LED matrixes are subject to dynamic variations in the light intensities of the lamps caused by transient thermal effects as messages displayed are changed. As the temperature rises, the light output drops by a factor J. J can be of the order of 0.01 per degree centigrade for some LEDs.
As a further embodiment of the invention, the display system is arranged to correct for the dynamic variation by altering the drive to each LED lamp by a temperature dependent dynamic intensity factor:
where Δt is the change in temperature, t, of the lamp. The temperature of the lamp is the temperature at its junction.
Using the basic arrangement of FIG.2, the value of E for each lamp is determined by measuring its current, I, both during priming time, when the lamps are all at the same temperature tp, and during display, when the lamps are at different temperatures. This is explained as follows. Assuming switches SR, SC to be ideal switches, for example mosfet transistors with negligible “on” resistance, and neglecting the effect of measuring resistance 30, the current I of a selected lamp is given by:
where VL is the voltage across the lamp. The values of VD and Rs are independent of temperature, and so, the change, ΔI, of lamp current due to change, Δt, of lamp temperature is given by:
For an LED lamp (ΔVL/Δt) is a constant, B (equal approximately to −0.002 volts per degree centigrade), and so:
and substituting this in the expression for E, one gets:
The procedure for evaluating and employing the correction factor E for each lamp, using the arrangement in FIG. 2, is as follows. As a prelude to priming, the display is blanked for a minute or more to allow all lamps L to reach the same steady temperature tp. The G values are then established, for example using camera 21 as described before, taking care that the lamps are driven only briefly so as not to alter their temperatures. After the G values have been established, switch 20 is opened and switch 26 set to position 28 and each lamp L is turned on in turn, briefly so as not to alter its temperature, and its current, Ip, is measured and recorded in non-volatile memory. The temperature, tp, at which the priming of the display has been carried out is read from sensor 41 and recorded in non-volatile memory. Switch 20 is preferably of the mosfet type.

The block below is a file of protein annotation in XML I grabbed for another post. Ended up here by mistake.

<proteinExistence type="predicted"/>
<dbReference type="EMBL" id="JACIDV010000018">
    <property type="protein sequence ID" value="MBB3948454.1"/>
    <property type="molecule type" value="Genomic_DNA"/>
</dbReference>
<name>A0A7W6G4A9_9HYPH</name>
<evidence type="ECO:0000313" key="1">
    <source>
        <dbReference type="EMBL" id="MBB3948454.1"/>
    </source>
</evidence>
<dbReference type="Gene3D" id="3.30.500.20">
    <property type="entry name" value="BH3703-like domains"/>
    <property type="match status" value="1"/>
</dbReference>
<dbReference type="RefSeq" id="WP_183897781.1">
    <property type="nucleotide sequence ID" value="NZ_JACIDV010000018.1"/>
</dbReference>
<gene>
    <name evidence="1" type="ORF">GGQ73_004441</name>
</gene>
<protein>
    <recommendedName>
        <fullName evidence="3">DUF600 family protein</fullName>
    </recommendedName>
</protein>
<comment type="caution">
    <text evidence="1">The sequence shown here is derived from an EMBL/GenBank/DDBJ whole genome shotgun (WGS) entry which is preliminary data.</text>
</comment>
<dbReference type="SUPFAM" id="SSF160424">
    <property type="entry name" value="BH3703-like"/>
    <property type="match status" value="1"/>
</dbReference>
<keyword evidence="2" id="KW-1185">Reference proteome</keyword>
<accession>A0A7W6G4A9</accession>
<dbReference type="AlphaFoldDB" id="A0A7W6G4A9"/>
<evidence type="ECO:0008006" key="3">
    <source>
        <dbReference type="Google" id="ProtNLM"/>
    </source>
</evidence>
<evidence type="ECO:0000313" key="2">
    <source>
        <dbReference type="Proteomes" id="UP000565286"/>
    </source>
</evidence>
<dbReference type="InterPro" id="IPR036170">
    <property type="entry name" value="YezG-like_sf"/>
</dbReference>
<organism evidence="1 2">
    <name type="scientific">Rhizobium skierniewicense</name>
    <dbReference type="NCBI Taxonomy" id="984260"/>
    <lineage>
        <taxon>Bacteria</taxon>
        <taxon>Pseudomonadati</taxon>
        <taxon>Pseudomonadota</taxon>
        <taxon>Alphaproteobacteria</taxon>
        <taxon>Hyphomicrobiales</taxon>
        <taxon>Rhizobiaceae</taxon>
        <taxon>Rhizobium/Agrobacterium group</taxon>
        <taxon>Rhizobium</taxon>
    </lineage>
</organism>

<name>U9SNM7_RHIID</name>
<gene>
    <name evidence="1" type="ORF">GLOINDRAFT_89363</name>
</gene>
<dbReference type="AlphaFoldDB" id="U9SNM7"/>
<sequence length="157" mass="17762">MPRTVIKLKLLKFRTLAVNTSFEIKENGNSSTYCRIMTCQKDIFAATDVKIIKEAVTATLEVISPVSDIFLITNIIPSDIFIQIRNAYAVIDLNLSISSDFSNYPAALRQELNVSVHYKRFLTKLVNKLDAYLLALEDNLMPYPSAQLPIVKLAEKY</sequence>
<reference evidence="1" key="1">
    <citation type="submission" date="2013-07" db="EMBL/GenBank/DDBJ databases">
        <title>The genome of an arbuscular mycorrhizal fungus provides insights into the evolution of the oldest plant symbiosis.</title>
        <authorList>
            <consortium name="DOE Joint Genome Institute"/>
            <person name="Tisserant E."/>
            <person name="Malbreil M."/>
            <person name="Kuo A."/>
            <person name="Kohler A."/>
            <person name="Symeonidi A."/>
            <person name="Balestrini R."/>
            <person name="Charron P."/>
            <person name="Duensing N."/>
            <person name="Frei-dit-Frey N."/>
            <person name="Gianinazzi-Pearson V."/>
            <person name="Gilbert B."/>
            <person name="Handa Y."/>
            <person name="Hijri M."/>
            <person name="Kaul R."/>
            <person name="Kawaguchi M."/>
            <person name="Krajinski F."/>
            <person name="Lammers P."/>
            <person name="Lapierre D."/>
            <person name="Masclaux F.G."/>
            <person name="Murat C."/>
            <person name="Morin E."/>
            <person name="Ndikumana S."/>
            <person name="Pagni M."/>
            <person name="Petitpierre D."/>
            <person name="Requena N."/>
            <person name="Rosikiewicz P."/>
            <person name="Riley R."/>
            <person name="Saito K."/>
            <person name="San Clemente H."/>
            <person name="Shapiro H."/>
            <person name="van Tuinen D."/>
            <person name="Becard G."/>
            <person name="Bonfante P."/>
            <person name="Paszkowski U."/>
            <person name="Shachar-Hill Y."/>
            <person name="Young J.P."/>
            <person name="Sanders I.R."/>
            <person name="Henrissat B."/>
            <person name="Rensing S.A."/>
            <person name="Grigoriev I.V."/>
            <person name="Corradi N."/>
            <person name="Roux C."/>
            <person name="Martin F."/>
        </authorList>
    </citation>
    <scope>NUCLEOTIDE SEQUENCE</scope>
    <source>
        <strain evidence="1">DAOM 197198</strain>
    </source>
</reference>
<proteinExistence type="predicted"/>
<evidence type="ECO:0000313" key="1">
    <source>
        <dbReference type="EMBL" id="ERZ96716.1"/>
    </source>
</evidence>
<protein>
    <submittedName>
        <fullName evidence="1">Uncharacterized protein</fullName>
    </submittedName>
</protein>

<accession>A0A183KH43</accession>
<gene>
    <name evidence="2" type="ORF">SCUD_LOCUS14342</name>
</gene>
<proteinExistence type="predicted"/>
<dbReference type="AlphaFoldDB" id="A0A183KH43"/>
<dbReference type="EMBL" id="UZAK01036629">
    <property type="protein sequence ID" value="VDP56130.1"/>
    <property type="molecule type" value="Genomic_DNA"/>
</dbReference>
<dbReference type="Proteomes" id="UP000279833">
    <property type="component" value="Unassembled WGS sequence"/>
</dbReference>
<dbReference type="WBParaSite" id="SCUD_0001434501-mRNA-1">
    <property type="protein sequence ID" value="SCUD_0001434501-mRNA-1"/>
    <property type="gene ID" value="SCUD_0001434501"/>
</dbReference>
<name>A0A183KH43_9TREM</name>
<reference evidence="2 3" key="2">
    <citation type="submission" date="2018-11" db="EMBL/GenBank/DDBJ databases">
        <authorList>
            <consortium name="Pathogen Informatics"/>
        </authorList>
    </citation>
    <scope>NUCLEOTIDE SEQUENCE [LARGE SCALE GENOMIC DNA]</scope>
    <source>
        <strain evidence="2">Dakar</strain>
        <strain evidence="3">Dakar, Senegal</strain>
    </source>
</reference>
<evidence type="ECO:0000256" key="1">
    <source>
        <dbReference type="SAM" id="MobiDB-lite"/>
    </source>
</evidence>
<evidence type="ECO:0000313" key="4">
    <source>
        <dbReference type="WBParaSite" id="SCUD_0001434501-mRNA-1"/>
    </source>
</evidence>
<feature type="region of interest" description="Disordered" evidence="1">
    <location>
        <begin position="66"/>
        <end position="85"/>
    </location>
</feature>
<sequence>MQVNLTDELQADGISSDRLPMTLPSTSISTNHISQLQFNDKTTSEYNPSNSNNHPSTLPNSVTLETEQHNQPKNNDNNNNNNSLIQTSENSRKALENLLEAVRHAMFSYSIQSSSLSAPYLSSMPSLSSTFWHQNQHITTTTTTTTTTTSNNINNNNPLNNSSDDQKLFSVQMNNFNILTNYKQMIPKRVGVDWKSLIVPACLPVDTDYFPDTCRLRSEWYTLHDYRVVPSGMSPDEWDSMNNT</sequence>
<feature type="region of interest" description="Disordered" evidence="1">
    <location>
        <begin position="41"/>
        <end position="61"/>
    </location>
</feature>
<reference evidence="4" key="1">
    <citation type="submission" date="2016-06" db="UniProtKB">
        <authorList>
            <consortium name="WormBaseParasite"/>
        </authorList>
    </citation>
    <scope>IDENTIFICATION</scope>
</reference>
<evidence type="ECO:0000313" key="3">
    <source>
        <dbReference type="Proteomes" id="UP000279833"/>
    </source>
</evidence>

During display, switch 26 is set to position 28 and the following procedure is carried out each time a row R is selected:
a) Switch 20 is opened and the current, I, of each lamp of the row is rapidly measured and temporarily recorded. This is done shifting a “one” along register 8. Because of the rapidity of measurement, the resultant light from the lamps is too weak to be seen.